SOFIA (Reuters) - Bulgaria's opposition GERB party boycotted parliament for a third day on Friday, blocking the work of the assembly because the ruling Socialists do not command the majority needed to open sessions.

The boycott, intended to demonstrate what GERB said was the ruling coalition's inability to govern, meant the opposition effectively blocked its own no-confidence motion against the government which was scheduled for Friday.

The standoff underlines a deepening political crisis which has deterred much-needed investment in the poorest EU country where the struggling economy is forecast to grow by 0.6 percent this year, compared with 0.8 percent in 2012.

It is likely to add to public disenchantment with the political elite which has seen thousands of people stage anti-corruption protests in recent months.

GERB's leader, former premier Boiko Borisov, demanded the resignation of Prime Minister Plamen Oresharski's government, which took office only four months ago.

"We need immediate elections. The government lacks a majority - on what basis do they want to rule?" he said.

The Socialists dismissed the boycott as irresponsible "circus tricks" which prevented the approval of laws aimed at fighting graft and poverty in the Balkan country. They said a government resignation and new elections were not options in times of economic hardship.

The party and their junior coalition partners, the ethnic Turkish MRF party, control 120 seats in the 240-seat parliament - one short of the 121 lawmakers required in the chamber to open sessions.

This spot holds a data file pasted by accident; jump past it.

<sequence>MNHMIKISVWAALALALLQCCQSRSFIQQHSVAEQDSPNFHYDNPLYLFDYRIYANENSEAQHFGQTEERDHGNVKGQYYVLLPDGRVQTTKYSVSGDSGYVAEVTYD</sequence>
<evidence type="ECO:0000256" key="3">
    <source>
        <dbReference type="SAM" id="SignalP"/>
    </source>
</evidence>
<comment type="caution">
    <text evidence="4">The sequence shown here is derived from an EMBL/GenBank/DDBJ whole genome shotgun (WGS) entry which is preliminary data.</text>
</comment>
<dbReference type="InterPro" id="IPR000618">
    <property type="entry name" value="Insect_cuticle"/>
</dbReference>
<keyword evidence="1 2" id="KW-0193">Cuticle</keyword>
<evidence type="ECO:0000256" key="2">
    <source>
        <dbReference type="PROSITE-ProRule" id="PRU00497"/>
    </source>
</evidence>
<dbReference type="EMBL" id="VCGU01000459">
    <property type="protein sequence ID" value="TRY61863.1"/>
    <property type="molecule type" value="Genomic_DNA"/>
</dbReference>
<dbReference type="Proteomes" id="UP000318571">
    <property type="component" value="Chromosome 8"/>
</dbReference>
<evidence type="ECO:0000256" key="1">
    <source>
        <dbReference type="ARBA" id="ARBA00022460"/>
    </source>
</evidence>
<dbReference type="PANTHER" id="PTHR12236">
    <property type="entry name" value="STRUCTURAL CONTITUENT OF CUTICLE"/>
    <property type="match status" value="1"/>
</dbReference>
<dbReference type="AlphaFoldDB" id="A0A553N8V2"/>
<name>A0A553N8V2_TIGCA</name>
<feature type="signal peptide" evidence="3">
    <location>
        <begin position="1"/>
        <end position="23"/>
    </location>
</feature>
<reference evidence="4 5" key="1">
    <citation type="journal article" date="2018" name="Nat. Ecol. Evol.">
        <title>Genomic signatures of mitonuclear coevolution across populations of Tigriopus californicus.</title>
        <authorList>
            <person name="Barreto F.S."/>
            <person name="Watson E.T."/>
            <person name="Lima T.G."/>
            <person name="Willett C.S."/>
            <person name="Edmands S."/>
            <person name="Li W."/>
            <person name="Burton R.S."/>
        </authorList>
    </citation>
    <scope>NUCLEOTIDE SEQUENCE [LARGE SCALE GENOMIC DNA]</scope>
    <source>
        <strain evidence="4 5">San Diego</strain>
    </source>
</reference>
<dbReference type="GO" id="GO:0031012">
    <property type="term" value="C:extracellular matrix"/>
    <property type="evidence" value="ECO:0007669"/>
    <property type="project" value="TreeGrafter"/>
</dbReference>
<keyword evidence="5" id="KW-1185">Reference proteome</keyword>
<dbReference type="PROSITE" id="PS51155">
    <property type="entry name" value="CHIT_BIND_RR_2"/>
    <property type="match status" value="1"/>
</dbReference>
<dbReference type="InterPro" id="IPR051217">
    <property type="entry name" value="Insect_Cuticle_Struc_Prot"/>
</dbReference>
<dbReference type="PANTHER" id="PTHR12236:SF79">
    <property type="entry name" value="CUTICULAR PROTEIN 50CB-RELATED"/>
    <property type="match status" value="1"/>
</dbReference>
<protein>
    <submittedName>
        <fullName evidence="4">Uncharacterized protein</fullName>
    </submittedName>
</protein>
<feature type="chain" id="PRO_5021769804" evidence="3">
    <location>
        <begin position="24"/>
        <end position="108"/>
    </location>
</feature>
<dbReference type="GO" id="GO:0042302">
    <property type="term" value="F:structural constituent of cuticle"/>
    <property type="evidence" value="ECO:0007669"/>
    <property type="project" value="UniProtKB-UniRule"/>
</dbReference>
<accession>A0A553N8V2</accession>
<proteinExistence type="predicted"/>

They enjoy the unofficial support of the nationalist Attack party, which has 23 seats. However Attack, whose anti-Roma and anti-Turkish policies have raised concerns among some EU officials, said its deputies were away in Brussels for meetings.

"The situation manifests the weakness of this government and will only make its key task, to survive at any cost, harder," said Daniel Smilov, a political analyst at the independent Centre for Liberal Studies.

The vote on the no-confidence motion is now set for next week.

Thousands of Bulgarians have protested against the government since it took office, including a siege of parliament in July. Rallies have eased recently, but opinion polls show about 50 percent of Bulgarians believe the government should step down by next May.

Borisov's centre-right GERB government resigned in February during protests over corruption and high utility bills.

(Reporting by Tsvetelia Tsolova; Editing by Pravin Char)